Why Do Cats Scratch Furniture and Carpets?

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Illustrating the common behavior of cats scratching furniture, exploring the reasons behind this instinctual activity.

When cats scratch furniture or carpets, it can really damage your relationship with them. After all, you love your cat, but that sofa was expensive, and you want your deposit back on your rental!

It’s perhaps not a surprise, then, that around a quarter of cat owners want their cat to stop scratching the furniture, making it one of the most common behavioral issues in cats. Read on to find out why cats scratch the couch, the table, and other furniture, or tear holes in the wallpaper or your best rugs.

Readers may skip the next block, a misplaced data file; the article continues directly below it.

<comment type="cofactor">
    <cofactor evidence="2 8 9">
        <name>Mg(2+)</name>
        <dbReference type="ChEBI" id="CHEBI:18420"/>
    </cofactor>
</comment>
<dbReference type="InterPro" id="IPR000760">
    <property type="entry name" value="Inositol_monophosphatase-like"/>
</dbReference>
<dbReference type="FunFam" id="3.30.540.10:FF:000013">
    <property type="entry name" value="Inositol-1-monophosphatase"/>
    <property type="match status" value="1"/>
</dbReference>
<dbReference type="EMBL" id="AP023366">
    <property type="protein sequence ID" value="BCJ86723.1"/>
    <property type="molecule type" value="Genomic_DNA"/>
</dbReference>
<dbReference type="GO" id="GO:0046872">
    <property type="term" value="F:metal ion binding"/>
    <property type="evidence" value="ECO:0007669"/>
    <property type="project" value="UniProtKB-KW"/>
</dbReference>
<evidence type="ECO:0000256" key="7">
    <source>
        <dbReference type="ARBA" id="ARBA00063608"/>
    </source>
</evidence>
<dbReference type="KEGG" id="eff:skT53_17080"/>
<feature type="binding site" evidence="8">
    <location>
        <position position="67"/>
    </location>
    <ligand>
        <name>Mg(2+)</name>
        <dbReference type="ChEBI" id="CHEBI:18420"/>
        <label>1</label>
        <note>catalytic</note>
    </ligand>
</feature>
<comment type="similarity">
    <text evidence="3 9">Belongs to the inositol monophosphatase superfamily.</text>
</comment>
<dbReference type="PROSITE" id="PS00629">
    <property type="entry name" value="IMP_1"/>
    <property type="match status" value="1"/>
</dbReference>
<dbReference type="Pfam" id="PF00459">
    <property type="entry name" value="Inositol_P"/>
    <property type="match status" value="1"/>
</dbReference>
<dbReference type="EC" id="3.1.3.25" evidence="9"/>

Also Read: How To Stop Cats From Scratching Furniture

3 Common Reasons Why Cats Scratch Furniture and Carpets

Understanding why cats scratch the furniture is the first step in preventing this behavior. Cats scratch for several reasons, each of which is a normal biological behavior.

1. Communication

The first, and thought to be main, reason that cats scratch is to leave signals to other cats. Cats have scent glands on their feet and between their toes, which leave pheromone messages that other cats can “read.”

Cats are not social creatures by nature, so scent-based signaling is a way that they can communicate without coming into contact with one another. In fact, the pheromones that cats leave when they’re scratching effectively say “this is my space, keep out”—it’s a territory marking behavior.